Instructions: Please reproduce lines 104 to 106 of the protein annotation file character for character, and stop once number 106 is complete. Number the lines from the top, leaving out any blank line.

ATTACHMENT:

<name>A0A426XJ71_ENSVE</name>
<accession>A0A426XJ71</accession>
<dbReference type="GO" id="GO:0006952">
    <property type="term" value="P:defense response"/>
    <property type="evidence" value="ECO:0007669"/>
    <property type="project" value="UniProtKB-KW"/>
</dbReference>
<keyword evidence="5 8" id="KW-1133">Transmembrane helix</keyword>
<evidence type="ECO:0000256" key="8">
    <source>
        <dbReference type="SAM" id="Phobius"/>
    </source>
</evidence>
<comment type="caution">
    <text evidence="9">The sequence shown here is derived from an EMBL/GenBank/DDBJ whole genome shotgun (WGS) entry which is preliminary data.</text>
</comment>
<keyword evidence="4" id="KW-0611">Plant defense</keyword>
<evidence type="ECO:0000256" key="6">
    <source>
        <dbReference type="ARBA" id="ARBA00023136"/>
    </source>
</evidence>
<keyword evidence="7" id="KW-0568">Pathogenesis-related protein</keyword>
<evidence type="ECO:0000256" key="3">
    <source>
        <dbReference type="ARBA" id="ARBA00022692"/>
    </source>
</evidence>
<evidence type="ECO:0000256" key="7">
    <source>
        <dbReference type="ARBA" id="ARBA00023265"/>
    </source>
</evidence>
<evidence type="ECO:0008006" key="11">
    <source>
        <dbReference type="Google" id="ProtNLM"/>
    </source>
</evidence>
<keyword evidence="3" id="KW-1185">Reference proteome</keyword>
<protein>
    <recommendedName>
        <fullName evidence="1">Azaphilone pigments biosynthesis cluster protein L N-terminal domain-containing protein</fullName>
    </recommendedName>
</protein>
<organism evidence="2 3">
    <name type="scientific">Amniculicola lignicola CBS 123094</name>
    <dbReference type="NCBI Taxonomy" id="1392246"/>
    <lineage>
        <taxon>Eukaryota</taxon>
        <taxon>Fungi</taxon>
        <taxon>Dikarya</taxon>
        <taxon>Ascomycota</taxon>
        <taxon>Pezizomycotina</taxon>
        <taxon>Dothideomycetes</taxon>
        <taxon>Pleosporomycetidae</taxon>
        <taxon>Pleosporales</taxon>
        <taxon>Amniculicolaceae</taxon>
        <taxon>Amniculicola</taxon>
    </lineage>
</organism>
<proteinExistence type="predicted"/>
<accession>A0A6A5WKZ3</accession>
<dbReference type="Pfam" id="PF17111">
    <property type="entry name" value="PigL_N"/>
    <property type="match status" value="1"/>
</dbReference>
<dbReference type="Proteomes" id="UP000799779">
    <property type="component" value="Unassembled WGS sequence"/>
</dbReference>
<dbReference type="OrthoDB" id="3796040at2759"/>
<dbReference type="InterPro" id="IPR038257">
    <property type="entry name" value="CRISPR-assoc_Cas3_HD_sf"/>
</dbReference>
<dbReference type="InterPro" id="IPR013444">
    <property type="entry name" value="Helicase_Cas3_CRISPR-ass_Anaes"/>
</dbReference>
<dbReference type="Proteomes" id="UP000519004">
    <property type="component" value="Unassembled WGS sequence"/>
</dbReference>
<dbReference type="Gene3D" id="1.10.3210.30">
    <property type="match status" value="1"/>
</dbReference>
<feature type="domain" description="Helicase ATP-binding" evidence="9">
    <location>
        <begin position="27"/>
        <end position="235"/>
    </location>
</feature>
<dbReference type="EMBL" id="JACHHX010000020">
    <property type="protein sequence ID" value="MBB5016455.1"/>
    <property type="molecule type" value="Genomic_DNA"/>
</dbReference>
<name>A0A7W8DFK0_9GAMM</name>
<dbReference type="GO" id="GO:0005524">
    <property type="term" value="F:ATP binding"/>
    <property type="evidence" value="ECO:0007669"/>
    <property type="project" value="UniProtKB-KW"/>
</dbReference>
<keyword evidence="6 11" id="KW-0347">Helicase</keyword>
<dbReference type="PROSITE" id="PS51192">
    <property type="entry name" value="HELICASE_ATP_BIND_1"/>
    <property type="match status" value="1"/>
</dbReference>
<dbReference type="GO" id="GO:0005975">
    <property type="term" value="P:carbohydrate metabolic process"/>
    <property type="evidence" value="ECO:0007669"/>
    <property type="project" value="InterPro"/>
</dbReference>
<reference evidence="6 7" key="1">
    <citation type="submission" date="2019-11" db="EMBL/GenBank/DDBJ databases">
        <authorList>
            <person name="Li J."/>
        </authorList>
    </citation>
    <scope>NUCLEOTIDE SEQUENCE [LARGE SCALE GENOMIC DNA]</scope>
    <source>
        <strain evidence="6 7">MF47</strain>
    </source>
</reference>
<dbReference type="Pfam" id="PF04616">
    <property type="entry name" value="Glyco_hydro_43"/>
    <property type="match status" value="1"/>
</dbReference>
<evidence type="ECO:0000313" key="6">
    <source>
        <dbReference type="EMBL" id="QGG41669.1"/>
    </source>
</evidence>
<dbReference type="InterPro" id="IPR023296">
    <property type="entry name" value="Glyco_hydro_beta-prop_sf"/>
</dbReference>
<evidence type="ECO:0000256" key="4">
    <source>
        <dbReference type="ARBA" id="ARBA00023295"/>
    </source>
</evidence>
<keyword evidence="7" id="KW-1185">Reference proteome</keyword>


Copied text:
<dbReference type="GO" id="GO:0005975">
    <property type="term" value="P:carbohydrate metabolic process"/>
    <property type="evidence" value="ECO:0007669"/>